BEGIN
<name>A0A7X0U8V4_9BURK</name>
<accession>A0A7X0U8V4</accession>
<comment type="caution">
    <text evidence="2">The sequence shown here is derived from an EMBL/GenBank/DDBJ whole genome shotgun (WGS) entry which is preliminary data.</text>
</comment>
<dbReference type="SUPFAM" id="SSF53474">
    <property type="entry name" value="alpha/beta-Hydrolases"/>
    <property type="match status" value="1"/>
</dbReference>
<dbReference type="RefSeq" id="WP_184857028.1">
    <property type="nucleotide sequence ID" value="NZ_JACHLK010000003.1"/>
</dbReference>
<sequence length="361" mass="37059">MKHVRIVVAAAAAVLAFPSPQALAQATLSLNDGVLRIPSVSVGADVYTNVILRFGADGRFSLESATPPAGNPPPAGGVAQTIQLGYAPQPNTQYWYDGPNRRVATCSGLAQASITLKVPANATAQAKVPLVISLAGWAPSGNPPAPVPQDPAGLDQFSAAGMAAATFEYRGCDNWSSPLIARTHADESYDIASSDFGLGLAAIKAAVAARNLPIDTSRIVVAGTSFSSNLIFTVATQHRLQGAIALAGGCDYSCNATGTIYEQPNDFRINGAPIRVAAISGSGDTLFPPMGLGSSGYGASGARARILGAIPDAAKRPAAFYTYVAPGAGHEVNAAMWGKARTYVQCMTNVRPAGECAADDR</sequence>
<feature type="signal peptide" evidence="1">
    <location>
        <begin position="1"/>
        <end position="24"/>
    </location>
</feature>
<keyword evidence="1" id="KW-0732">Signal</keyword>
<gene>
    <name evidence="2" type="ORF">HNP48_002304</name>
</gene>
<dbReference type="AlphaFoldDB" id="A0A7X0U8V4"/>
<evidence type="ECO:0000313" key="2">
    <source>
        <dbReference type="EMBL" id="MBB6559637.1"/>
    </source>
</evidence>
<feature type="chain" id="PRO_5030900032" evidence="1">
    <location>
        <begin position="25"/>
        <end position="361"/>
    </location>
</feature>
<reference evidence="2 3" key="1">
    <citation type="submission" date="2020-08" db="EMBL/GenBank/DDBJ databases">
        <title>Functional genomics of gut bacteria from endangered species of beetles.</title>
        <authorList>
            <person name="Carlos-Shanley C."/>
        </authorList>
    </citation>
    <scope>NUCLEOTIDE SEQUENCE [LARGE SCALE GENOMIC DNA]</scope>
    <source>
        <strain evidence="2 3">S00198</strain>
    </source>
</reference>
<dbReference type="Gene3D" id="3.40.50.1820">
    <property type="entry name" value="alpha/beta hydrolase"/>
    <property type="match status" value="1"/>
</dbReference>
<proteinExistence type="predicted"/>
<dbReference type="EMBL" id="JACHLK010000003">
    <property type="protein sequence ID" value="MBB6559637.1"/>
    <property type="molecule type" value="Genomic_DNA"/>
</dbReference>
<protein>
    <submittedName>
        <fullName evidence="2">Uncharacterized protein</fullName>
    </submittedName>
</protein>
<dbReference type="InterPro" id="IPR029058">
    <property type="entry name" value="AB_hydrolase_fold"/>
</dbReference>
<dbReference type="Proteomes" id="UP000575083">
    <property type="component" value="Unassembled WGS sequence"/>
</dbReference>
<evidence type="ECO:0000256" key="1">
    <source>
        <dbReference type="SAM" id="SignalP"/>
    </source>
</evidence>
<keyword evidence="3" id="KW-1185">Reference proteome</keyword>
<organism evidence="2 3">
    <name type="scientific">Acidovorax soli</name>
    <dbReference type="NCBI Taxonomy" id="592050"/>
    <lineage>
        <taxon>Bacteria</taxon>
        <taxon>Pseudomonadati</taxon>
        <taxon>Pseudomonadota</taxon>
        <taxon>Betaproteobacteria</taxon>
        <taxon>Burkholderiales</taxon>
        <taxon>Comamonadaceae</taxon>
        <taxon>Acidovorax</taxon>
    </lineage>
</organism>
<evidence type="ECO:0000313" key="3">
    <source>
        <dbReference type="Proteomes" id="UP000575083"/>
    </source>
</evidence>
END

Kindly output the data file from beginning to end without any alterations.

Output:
<name>A0A7X0U8V4_9BURK</name>
<accession>A0A7X0U8V4</accession>
<comment type="caution">
    <text evidence="2">The sequence shown here is derived from an EMBL/GenBank/DDBJ whole genome shotgun (WGS) entry which is preliminary data.</text>
</comment>
<dbReference type="SUPFAM" id="SSF53474">
    <property type="entry name" value="alpha/beta-Hydrolases"/>
    <property type="match status" value="1"/>
</dbReference>
<dbReference type="RefSeq" id="WP_184857028.1">
    <property type="nucleotide sequence ID" value="NZ_JACHLK010000003.1"/>
</dbReference>
<sequence length="361" mass="37059">MKHVRIVVAAAAAVLAFPSPQALAQATLSLNDGVLRIPSVSVGADVYTNVILRFGADGRFSLESATPPAGNPPPAGGVAQTIQLGYAPQPNTQYWYDGPNRRVATCSGLAQASITLKVPANATAQAKVPLVISLAGWAPSGNPPAPVPQDPAGLDQFSAAGMAAATFEYRGCDNWSSPLIARTHADESYDIASSDFGLGLAAIKAAVAARNLPIDTSRIVVAGTSFSSNLIFTVATQHRLQGAIALAGGCDYSCNATGTIYEQPNDFRINGAPIRVAAISGSGDTLFPPMGLGSSGYGASGARARILGAIPDAAKRPAAFYTYVAPGAGHEVNAAMWGKARTYVQCMTNVRPAGECAADDR</sequence>
<feature type="signal peptide" evidence="1">
    <location>
        <begin position="1"/>
        <end position="24"/>
    </location>
</feature>
<keyword evidence="1" id="KW-0732">Signal</keyword>
<gene>
    <name evidence="2" type="ORF">HNP48_002304</name>
</gene>
<dbReference type="AlphaFoldDB" id="A0A7X0U8V4"/>
<evidence type="ECO:0000313" key="2">
    <source>
        <dbReference type="EMBL" id="MBB6559637.1"/>
    </source>
</evidence>
<feature type="chain" id="PRO_5030900032" evidence="1">
    <location>
        <begin position="25"/>
        <end position="361"/>
    </location>
</feature>
<reference evidence="2 3" key="1">
    <citation type="submission" date="2020-08" db="EMBL/GenBank/DDBJ databases">
        <title>Functional genomics of gut bacteria from endangered species of beetles.</title>
        <authorList>
            <person name="Carlos-Shanley C."/>
        </authorList>
    </citation>
    <scope>NUCLEOTIDE SEQUENCE [LARGE SCALE GENOMIC DNA]</scope>
    <source>
        <strain evidence="2 3">S00198</strain>
    </source>
</reference>
<dbReference type="Gene3D" id="3.40.50.1820">
    <property type="entry name" value="alpha/beta hydrolase"/>
    <property type="match status" value="1"/>
</dbReference>
<proteinExistence type="predicted"/>
<dbReference type="EMBL" id="JACHLK010000003">
    <property type="protein sequence ID" value="MBB6559637.1"/>
    <property type="molecule type" value="Genomic_DNA"/>
</dbReference>
<protein>
    <submittedName>
        <fullName evidence="2">Uncharacterized protein</fullName>
    </submittedName>
</protein>
<dbReference type="InterPro" id="IPR029058">
    <property type="entry name" value="AB_hydrolase_fold"/>
</dbReference>
<dbReference type="Proteomes" id="UP000575083">
    <property type="component" value="Unassembled WGS sequence"/>
</dbReference>
<evidence type="ECO:0000256" key="1">
    <source>
        <dbReference type="SAM" id="SignalP"/>
    </source>
</evidence>
<keyword evidence="3" id="KW-1185">Reference proteome</keyword>
<organism evidence="2 3">
    <name type="scientific">Acidovorax soli</name>
    <dbReference type="NCBI Taxonomy" id="592050"/>
    <lineage>
        <taxon>Bacteria</taxon>
        <taxon>Pseudomonadati</taxon>
        <taxon>Pseudomonadota</taxon>
        <taxon>Betaproteobacteria</taxon>
        <taxon>Burkholderiales</taxon>
        <taxon>Comamonadaceae</taxon>
        <taxon>Acidovorax</taxon>
    </lineage>
</organism>
<evidence type="ECO:0000313" key="3">
    <source>
        <dbReference type="Proteomes" id="UP000575083"/>
    </source>
</evidence>